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Halflings. Pieces that can travel at most half their usual distance.[All Comments] [Add Comment or Rating]
tilemaster wrote on 2017-11-22 UTC

How about a piece that moves like a relative halfling rook, then turns 90 degrees and moves an additional step?

For naming I suggest the zeknight, a pun on Zeno's paradox. Any ideas on piece value?

Daniil Frolov wrote on 2010-08-07 UTC
I like anonymous commenter's opinion, but it can't be used for games, wich have riders of oblique leapers (knightrider, for example).

Ben Reiniger wrote on 2010-08-06 UTC
Well that brings up a question: should moves be as considered fractional in Charles's sense, or in a component-wise sense as the anonymous comment suggested? I suppose the article's statement of unchanged knights answers this for the variant, but couldn't the component-wise version be just as interesting?

Charles Gilman wrote on 2010-08-05 UTC
I can also answer the anonymous question about Halfling Knights. The Knight move is coprime, that is, its coordinates have no common factor except 1 (also true of Camel, Zebra, Giraffe, Antelope moves). Therefore no move is a fraction of it and half of it gets rounded back up to the whole move.

Charles Gilman wrote on 2010-08-02 UTC
What if a particular game on a cylindical 8x8 board bans null moves (in that case, a Rook moving an exact multiple of 8 steps)? Would a Halfling Rook on such a board be barred from moving any multiple of 4 steps? Or would it be able to round up half a 7-step move to 4 steps - and half a 15-step move to 8 steps? If the latter, the Halfling Rook would actually be stronger than the standard Rook! Perhaps the Rook would have to be made Halfling first and the null move ban then be applied.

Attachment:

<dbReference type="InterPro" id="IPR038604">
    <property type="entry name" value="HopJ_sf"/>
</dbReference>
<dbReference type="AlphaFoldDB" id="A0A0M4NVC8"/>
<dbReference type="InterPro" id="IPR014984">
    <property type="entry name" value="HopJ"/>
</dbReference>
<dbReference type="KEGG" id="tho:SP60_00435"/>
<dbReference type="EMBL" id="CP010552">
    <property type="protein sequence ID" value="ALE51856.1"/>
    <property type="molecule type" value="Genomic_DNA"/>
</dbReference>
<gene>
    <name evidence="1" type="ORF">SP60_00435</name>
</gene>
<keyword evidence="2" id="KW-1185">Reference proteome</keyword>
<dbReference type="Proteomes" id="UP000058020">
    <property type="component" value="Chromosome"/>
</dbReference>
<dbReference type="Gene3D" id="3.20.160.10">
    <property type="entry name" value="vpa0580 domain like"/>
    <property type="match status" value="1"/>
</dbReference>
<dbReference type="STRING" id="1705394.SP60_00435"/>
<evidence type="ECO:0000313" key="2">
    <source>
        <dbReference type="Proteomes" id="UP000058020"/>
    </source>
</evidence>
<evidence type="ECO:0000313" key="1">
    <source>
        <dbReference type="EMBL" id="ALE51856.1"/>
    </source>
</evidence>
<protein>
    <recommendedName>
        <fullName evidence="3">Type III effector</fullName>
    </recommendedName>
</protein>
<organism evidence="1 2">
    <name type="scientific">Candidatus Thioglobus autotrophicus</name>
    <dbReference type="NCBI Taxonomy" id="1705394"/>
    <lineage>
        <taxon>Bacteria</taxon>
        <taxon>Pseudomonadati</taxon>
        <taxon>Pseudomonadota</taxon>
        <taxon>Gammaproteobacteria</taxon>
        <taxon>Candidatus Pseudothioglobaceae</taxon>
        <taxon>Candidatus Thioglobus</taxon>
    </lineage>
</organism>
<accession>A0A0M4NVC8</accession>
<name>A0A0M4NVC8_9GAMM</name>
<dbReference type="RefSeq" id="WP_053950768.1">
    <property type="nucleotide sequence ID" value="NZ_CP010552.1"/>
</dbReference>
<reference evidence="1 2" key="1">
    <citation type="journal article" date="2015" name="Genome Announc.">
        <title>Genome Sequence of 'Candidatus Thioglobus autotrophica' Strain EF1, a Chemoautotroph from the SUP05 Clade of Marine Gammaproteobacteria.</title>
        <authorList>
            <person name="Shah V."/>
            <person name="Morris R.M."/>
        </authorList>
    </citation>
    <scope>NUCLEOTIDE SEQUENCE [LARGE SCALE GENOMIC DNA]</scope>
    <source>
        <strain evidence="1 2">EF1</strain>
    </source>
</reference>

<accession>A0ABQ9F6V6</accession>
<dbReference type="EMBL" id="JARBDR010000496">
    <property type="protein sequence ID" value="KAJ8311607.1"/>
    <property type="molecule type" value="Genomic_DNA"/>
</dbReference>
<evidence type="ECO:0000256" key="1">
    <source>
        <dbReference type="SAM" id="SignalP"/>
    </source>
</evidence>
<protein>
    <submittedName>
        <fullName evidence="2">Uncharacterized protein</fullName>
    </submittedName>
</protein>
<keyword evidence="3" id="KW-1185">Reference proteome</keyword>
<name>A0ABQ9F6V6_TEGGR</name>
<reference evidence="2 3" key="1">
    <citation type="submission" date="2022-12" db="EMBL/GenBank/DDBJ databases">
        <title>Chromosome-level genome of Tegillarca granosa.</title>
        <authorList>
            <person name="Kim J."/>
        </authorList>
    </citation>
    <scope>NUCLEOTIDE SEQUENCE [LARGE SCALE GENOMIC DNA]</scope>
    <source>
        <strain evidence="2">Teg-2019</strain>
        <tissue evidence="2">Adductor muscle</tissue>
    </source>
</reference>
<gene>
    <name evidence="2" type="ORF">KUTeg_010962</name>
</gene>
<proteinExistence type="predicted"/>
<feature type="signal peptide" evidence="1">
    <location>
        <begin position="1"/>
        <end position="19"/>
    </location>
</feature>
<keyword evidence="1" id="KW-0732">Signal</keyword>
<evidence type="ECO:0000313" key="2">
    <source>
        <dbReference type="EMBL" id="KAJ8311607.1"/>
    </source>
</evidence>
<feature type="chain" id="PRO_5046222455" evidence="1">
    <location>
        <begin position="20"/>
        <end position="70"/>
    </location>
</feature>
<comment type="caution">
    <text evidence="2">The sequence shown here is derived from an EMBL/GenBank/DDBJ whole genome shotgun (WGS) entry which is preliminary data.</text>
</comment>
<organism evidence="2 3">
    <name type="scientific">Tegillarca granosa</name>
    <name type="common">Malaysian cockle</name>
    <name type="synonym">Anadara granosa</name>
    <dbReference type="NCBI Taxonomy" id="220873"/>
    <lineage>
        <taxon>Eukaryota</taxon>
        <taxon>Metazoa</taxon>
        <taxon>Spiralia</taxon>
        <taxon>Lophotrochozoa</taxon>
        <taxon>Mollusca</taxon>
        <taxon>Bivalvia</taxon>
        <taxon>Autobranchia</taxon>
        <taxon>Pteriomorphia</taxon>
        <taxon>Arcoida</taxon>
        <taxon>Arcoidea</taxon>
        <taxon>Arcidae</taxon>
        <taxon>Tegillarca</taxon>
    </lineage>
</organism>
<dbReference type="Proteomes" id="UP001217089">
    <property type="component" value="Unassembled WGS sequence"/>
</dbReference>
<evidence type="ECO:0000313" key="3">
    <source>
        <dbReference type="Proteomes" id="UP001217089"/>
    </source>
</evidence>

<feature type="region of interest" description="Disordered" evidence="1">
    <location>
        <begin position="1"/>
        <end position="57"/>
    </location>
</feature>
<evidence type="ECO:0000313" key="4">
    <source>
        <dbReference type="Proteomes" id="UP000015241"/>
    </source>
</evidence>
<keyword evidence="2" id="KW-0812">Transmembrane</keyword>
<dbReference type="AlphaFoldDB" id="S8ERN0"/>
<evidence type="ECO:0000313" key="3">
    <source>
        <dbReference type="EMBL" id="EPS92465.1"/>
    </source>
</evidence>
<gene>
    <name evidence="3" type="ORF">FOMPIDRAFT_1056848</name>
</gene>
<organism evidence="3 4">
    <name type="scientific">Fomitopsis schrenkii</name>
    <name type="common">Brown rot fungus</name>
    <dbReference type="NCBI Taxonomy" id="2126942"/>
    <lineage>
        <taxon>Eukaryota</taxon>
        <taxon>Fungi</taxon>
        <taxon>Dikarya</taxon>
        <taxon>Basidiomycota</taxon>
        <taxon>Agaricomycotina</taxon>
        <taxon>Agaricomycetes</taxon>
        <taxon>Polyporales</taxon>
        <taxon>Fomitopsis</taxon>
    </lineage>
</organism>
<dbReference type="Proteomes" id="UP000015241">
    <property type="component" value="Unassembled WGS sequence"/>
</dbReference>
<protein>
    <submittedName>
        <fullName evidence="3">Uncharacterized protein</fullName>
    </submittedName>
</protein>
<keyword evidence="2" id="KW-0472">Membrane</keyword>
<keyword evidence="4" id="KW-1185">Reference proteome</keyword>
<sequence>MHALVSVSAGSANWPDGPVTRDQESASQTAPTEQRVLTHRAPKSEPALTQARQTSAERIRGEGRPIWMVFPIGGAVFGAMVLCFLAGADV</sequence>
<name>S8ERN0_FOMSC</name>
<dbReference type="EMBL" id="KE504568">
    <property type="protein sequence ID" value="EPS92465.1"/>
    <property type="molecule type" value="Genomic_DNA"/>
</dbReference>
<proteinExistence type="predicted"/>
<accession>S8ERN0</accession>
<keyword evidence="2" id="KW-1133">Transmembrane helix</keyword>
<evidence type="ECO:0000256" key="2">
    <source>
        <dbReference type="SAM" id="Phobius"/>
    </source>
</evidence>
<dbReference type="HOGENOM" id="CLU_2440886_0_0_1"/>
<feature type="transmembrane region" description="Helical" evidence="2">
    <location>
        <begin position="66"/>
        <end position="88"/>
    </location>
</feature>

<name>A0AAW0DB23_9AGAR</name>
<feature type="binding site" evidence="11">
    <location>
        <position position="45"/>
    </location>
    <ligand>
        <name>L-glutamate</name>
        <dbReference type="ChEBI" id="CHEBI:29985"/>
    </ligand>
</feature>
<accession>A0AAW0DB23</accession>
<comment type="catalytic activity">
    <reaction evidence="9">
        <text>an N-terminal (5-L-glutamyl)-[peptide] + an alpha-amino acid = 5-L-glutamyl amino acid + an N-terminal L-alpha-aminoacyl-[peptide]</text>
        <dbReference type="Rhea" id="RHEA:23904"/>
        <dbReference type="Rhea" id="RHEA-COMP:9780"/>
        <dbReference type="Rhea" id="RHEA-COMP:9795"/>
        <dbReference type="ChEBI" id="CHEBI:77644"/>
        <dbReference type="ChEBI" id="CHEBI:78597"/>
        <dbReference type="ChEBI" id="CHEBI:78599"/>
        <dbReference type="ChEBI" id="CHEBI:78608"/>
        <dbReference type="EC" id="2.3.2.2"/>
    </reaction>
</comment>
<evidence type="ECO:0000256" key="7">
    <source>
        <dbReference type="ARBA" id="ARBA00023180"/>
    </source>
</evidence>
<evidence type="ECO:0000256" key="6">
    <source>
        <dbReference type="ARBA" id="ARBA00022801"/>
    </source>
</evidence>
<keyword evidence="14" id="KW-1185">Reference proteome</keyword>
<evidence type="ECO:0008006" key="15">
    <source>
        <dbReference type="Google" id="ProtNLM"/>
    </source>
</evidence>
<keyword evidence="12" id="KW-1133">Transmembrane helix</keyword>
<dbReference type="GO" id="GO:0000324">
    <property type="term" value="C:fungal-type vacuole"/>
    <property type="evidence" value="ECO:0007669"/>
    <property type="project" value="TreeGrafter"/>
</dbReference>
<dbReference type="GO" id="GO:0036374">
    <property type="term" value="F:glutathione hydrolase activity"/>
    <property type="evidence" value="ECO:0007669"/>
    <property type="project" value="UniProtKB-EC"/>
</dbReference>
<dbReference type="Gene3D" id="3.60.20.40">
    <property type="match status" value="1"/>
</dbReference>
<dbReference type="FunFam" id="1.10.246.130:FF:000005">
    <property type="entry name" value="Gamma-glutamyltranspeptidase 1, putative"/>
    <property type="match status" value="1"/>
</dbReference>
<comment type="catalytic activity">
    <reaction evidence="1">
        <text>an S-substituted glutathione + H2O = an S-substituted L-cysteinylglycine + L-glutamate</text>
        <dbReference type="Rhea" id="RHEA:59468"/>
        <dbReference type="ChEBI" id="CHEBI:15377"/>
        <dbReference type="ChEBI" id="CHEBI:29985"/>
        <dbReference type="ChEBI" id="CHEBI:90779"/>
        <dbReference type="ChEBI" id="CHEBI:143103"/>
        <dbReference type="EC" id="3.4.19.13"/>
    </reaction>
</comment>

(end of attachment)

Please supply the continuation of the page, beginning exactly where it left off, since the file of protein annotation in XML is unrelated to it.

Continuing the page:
Daniil Frolov wrote on 2010-08-01 UTC
'On a cylindrical board, the Rook can move an infinite distance East or West...' - but on cylindrical board rook don't have to move infinite distance, if it's range is limited to 7 squares, it still can use all normal cylindrical rook moves (if board is 8x8, of course), so halfing cylindrial rook should be able to move up to 4 steps sideways.

Anonymous wrote on 2009-07-26 UTC
Um... I fail to see how halfling knights would work just like normal knights. Normal Knights jump 2,1 but a Halfling knight would jump 1,1.

George Duke wrote on 2008-08-22 UTCGood ★★★★
This is the best read on Halflings, having also good links to other Betza material, such as Avalanche(1977). Betza is compelled to re-study Chess Different Armies values affected by ''Halfling-ness.'' Betza concludes, ''...a Halfling piece is generally worth 0.6 to 0.66 of the value of the corresponding non-Halfling piece. Thus the Halfling Queen is worth a bit more than a Rook.'' Betza always thought Chess Unequal Armies, invented around 1980 and called CDA now, was the solution to save 8x8 at all costs, and predicted it would catch on to replace OrthoChess eventually. Deliberate humour and Betza are inseparable, but he meant it that Chess Different Armies was his premier variant.

Peter Hatch wrote on 2002-06-22 UTCExcellent ★★★★★
One could have Halfling Knights as well simply by restating the rule as 'no Halfling piece can move more than half the distance to an edge (rounded up)', so a Halfling Knight could not move from the third rank to the first rank, and so on for each edge. This would prevent it from ever reaching the four corner squares, but it could get everywhere else. It's mobility is 4.375 (2.5 if a Knight is 3, 5/6 of the regular Knight's mobility), exactly equal to a Long Knights, as it has the same number of moves from each square as a Long Knight.

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